It is tough to get meaningful aggregate data on things like solo and small lawyer billing rates, seasonal trends, and which practice areas generate the most income. Most information on those metrics comes from self-reported surveys of solo and small firms. But that introduces selection bias, small sample size, and it’s hard to know if lawyers are reporting accurately.
With the Clio Legal Trends Report, Clio aims to provide the sort of data-driven analysis that has previously been unavailable to solo and small firms.
Clio’s Legal Trends Report aggregates data from paid Clio subscribers in 2015, which is a base of approximately 40,000 Clio users.1 Because people use Clio for timekeeping and billing and Clio keeps track of data like firm location and practice areas, Clio can compile that data and come to some large-scale conclusions about solo and small firms. Of note:
- The average hourly billable rate for law firms in the United States (at least those using Clio) is $232 per hour.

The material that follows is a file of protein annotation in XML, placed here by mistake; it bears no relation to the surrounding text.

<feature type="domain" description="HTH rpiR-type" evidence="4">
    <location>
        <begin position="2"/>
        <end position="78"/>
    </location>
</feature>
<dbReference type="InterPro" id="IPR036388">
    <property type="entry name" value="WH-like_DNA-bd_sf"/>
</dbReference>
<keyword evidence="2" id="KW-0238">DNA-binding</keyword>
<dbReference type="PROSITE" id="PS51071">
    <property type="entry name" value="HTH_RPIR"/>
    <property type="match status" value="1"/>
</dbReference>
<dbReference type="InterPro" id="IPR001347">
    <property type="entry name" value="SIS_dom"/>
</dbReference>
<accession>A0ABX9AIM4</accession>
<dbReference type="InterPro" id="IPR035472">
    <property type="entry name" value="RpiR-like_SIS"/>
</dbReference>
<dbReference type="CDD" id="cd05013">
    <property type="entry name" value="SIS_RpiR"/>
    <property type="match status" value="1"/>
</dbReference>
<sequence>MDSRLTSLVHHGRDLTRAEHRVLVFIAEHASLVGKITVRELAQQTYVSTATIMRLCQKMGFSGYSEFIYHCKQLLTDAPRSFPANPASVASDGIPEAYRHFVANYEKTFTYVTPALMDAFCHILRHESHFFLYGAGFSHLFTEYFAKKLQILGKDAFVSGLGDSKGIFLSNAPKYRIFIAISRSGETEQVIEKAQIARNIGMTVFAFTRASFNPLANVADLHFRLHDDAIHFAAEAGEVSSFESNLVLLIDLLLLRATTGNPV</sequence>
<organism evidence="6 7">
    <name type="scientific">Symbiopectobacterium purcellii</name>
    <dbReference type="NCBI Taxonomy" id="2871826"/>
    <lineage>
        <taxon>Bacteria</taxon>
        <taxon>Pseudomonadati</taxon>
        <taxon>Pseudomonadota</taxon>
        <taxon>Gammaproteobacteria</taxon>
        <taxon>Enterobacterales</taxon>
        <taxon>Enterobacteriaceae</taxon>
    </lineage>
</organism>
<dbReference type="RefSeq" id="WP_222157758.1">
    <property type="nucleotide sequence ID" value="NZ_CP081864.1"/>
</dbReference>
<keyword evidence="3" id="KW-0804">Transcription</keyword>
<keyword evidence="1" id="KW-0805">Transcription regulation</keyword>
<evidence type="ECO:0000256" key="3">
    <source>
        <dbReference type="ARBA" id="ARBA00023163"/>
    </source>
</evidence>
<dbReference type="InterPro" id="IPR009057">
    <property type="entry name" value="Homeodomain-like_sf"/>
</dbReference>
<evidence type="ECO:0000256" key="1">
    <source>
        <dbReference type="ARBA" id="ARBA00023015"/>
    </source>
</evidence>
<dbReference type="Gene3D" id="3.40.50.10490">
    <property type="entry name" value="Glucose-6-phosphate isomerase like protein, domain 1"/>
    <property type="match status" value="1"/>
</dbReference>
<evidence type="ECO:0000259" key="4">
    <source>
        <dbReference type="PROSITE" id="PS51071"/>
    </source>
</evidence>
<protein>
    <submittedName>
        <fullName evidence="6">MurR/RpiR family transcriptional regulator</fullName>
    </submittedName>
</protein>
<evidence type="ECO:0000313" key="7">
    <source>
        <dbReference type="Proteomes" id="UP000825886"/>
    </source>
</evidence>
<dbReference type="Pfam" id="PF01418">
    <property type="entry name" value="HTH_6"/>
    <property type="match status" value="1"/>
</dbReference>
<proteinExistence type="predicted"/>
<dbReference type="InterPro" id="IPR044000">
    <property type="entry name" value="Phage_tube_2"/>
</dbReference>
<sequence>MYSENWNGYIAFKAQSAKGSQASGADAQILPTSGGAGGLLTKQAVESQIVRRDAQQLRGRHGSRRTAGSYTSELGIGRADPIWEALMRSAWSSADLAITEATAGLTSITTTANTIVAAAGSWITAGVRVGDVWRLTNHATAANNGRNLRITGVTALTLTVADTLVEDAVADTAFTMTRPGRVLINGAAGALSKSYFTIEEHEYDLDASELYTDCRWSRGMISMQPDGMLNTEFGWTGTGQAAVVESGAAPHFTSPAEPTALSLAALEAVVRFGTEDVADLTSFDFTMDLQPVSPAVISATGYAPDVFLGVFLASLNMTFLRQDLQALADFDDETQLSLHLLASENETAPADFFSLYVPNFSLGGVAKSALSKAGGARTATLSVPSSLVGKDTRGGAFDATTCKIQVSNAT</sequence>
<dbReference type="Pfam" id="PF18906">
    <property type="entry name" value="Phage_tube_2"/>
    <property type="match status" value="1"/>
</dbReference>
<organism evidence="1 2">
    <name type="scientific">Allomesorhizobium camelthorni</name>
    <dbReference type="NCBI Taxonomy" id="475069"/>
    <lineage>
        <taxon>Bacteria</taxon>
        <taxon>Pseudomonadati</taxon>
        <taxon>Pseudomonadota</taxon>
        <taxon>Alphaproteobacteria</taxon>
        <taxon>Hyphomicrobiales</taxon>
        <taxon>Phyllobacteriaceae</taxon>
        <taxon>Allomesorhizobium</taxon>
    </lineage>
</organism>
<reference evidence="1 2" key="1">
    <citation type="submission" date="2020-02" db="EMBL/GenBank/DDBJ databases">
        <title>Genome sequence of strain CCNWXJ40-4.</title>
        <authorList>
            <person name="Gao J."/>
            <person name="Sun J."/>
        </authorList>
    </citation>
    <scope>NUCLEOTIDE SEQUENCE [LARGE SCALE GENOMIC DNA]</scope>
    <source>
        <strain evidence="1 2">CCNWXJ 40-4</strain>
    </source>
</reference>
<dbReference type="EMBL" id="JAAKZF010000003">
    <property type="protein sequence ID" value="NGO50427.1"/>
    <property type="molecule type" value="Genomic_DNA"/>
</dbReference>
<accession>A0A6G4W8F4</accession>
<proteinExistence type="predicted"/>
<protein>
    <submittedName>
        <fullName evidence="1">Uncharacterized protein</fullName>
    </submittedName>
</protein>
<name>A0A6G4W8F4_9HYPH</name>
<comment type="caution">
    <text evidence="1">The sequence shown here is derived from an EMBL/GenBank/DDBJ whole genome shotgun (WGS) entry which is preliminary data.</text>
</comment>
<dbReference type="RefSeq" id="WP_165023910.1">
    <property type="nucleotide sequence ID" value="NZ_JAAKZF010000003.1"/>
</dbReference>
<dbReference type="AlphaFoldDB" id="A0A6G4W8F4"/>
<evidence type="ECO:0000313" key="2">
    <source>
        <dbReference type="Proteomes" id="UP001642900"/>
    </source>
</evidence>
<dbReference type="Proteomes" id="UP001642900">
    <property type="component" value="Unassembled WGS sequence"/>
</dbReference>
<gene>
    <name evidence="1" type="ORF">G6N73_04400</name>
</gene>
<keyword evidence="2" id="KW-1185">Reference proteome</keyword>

- While billable hours have trended upwards during 2010-2016, rates are only just keeping pace with the overall rate of inflation. If you feel like you are making more money but you don’t feel much better off, this is probably why.
- You will find the highest hourly billing rates in the places you would expect: Washington D.C. ($281) and New York ($279). However, the cost of living in those markets is so high that purchasing power diminishes significantly.
- States with large rural populations, like Iowa, Montana, and South Dakota, see some of the lowest hourly billing rates, hovering around $130-$150.
- Bankruptcy practitioners have the highest hourly rates, about $275. Employment law and estates and trusts are in the middle of the pack. Criminal law, the lowest, bills at only slightly over 50% of the bankruptcy rate: $148 per hour.
The Legal Trends Report is available now and has much more detail. Reading it can give attorneys real, quantifiable insight into how to set billing rates to be competitive in their market, which is something everyone should know.
Clio users can opt out, and those who opted out naturally aren’t included in these reports. ↩